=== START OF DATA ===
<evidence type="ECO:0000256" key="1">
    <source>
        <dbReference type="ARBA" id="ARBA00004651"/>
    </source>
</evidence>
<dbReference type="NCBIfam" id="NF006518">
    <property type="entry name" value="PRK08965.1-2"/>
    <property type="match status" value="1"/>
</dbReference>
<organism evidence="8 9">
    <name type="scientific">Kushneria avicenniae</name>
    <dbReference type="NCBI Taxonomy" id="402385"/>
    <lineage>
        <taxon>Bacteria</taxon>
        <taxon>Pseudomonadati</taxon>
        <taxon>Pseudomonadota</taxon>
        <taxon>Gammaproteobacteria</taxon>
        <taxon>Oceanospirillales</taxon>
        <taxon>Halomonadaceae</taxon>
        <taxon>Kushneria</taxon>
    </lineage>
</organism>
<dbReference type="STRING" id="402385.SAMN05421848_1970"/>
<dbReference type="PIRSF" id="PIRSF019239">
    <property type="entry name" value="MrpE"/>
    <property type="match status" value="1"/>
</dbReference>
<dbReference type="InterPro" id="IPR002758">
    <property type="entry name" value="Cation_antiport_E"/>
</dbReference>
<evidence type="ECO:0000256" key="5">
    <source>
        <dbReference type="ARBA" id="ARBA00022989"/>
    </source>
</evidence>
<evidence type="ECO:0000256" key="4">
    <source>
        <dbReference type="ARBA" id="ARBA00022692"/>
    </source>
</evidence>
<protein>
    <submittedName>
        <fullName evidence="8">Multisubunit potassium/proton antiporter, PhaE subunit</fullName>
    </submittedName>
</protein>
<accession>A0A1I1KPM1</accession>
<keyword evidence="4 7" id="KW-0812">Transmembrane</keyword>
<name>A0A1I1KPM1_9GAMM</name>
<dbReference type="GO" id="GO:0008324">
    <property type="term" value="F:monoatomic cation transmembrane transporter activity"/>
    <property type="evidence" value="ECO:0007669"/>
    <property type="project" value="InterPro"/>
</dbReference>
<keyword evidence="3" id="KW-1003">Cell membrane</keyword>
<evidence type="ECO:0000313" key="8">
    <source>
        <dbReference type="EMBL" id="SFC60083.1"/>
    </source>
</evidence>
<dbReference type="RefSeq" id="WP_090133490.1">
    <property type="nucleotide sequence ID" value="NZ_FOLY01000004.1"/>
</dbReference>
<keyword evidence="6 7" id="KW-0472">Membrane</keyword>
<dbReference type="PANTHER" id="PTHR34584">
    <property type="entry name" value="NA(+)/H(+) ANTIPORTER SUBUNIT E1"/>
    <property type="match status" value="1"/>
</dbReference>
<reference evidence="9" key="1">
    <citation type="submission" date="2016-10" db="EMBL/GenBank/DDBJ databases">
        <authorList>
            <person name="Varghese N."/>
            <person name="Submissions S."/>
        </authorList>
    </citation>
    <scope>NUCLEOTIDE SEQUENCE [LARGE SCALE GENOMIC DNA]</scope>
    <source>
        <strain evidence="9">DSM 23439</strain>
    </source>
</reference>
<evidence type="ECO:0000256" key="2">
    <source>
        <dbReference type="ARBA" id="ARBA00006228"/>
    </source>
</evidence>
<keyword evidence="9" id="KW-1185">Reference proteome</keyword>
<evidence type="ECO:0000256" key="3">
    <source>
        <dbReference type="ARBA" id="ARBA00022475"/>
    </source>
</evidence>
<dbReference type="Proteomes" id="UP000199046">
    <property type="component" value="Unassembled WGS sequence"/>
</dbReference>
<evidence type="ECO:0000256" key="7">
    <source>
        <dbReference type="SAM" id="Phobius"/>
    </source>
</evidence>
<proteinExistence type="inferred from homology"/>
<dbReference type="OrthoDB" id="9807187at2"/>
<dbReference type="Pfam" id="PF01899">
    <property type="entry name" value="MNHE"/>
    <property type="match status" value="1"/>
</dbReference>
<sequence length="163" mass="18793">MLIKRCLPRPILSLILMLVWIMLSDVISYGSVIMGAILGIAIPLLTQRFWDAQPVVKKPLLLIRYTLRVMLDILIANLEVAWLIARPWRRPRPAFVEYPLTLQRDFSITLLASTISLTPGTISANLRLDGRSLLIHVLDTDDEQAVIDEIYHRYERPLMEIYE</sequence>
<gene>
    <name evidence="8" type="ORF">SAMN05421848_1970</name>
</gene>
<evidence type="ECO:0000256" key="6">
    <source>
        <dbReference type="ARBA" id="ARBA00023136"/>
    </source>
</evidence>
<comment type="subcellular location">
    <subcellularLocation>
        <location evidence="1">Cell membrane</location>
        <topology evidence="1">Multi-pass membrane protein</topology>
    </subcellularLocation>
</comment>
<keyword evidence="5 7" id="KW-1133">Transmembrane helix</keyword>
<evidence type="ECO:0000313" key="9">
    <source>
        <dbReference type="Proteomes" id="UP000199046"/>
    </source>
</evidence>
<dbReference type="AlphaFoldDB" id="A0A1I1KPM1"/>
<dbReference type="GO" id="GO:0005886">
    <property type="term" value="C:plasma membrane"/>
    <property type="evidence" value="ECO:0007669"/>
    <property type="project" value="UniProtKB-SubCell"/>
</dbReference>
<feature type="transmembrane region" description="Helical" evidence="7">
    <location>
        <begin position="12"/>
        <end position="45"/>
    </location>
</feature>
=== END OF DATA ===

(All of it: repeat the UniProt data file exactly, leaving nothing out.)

<evidence type="ECO:0000256" key="1">
    <source>
        <dbReference type="ARBA" id="ARBA00004651"/>
    </source>
</evidence>
<dbReference type="NCBIfam" id="NF006518">
    <property type="entry name" value="PRK08965.1-2"/>
    <property type="match status" value="1"/>
</dbReference>
<organism evidence="8 9">
    <name type="scientific">Kushneria avicenniae</name>
    <dbReference type="NCBI Taxonomy" id="402385"/>
    <lineage>
        <taxon>Bacteria</taxon>
        <taxon>Pseudomonadati</taxon>
        <taxon>Pseudomonadota</taxon>
        <taxon>Gammaproteobacteria</taxon>
        <taxon>Oceanospirillales</taxon>
        <taxon>Halomonadaceae</taxon>
        <taxon>Kushneria</taxon>
    </lineage>
</organism>
<dbReference type="STRING" id="402385.SAMN05421848_1970"/>
<dbReference type="PIRSF" id="PIRSF019239">
    <property type="entry name" value="MrpE"/>
    <property type="match status" value="1"/>
</dbReference>
<dbReference type="InterPro" id="IPR002758">
    <property type="entry name" value="Cation_antiport_E"/>
</dbReference>
<evidence type="ECO:0000256" key="5">
    <source>
        <dbReference type="ARBA" id="ARBA00022989"/>
    </source>
</evidence>
<evidence type="ECO:0000256" key="4">
    <source>
        <dbReference type="ARBA" id="ARBA00022692"/>
    </source>
</evidence>
<protein>
    <submittedName>
        <fullName evidence="8">Multisubunit potassium/proton antiporter, PhaE subunit</fullName>
    </submittedName>
</protein>
<accession>A0A1I1KPM1</accession>
<keyword evidence="4 7" id="KW-0812">Transmembrane</keyword>
<name>A0A1I1KPM1_9GAMM</name>
<dbReference type="GO" id="GO:0008324">
    <property type="term" value="F:monoatomic cation transmembrane transporter activity"/>
    <property type="evidence" value="ECO:0007669"/>
    <property type="project" value="InterPro"/>
</dbReference>
<keyword evidence="3" id="KW-1003">Cell membrane</keyword>
<evidence type="ECO:0000313" key="8">
    <source>
        <dbReference type="EMBL" id="SFC60083.1"/>
    </source>
</evidence>
<dbReference type="RefSeq" id="WP_090133490.1">
    <property type="nucleotide sequence ID" value="NZ_FOLY01000004.1"/>
</dbReference>
<keyword evidence="6 7" id="KW-0472">Membrane</keyword>
<dbReference type="PANTHER" id="PTHR34584">
    <property type="entry name" value="NA(+)/H(+) ANTIPORTER SUBUNIT E1"/>
    <property type="match status" value="1"/>
</dbReference>
<reference evidence="9" key="1">
    <citation type="submission" date="2016-10" db="EMBL/GenBank/DDBJ databases">
        <authorList>
            <person name="Varghese N."/>
            <person name="Submissions S."/>
        </authorList>
    </citation>
    <scope>NUCLEOTIDE SEQUENCE [LARGE SCALE GENOMIC DNA]</scope>
    <source>
        <strain evidence="9">DSM 23439</strain>
    </source>
</reference>
<evidence type="ECO:0000256" key="2">
    <source>
        <dbReference type="ARBA" id="ARBA00006228"/>
    </source>
</evidence>
<keyword evidence="9" id="KW-1185">Reference proteome</keyword>
<evidence type="ECO:0000256" key="3">
    <source>
        <dbReference type="ARBA" id="ARBA00022475"/>
    </source>
</evidence>
<dbReference type="Proteomes" id="UP000199046">
    <property type="component" value="Unassembled WGS sequence"/>
</dbReference>
<evidence type="ECO:0000256" key="7">
    <source>
        <dbReference type="SAM" id="Phobius"/>
    </source>
</evidence>
<proteinExistence type="inferred from homology"/>
<dbReference type="OrthoDB" id="9807187at2"/>
<dbReference type="Pfam" id="PF01899">
    <property type="entry name" value="MNHE"/>
    <property type="match status" value="1"/>
</dbReference>
<sequence length="163" mass="18793">MLIKRCLPRPILSLILMLVWIMLSDVISYGSVIMGAILGIAIPLLTQRFWDAQPVVKKPLLLIRYTLRVMLDILIANLEVAWLIARPWRRPRPAFVEYPLTLQRDFSITLLASTISLTPGTISANLRLDGRSLLIHVLDTDDEQAVIDEIYHRYERPLMEIYE</sequence>
<gene>
    <name evidence="8" type="ORF">SAMN05421848_1970</name>
</gene>
<evidence type="ECO:0000256" key="6">
    <source>
        <dbReference type="ARBA" id="ARBA00023136"/>
    </source>
</evidence>
<comment type="subcellular location">
    <subcellularLocation>
        <location evidence="1">Cell membrane</location>
        <topology evidence="1">Multi-pass membrane protein</topology>
    </subcellularLocation>
</comment>
<keyword evidence="5 7" id="KW-1133">Transmembrane helix</keyword>
<evidence type="ECO:0000313" key="9">
    <source>
        <dbReference type="Proteomes" id="UP000199046"/>
    </source>
</evidence>
<dbReference type="AlphaFoldDB" id="A0A1I1KPM1"/>
<dbReference type="GO" id="GO:0005886">
    <property type="term" value="C:plasma membrane"/>
    <property type="evidence" value="ECO:0007669"/>
    <property type="project" value="UniProtKB-SubCell"/>
</dbReference>
<feature type="transmembrane region" description="Helical" evidence="7">
    <location>
        <begin position="12"/>
        <end position="45"/>
    </location>
</feature>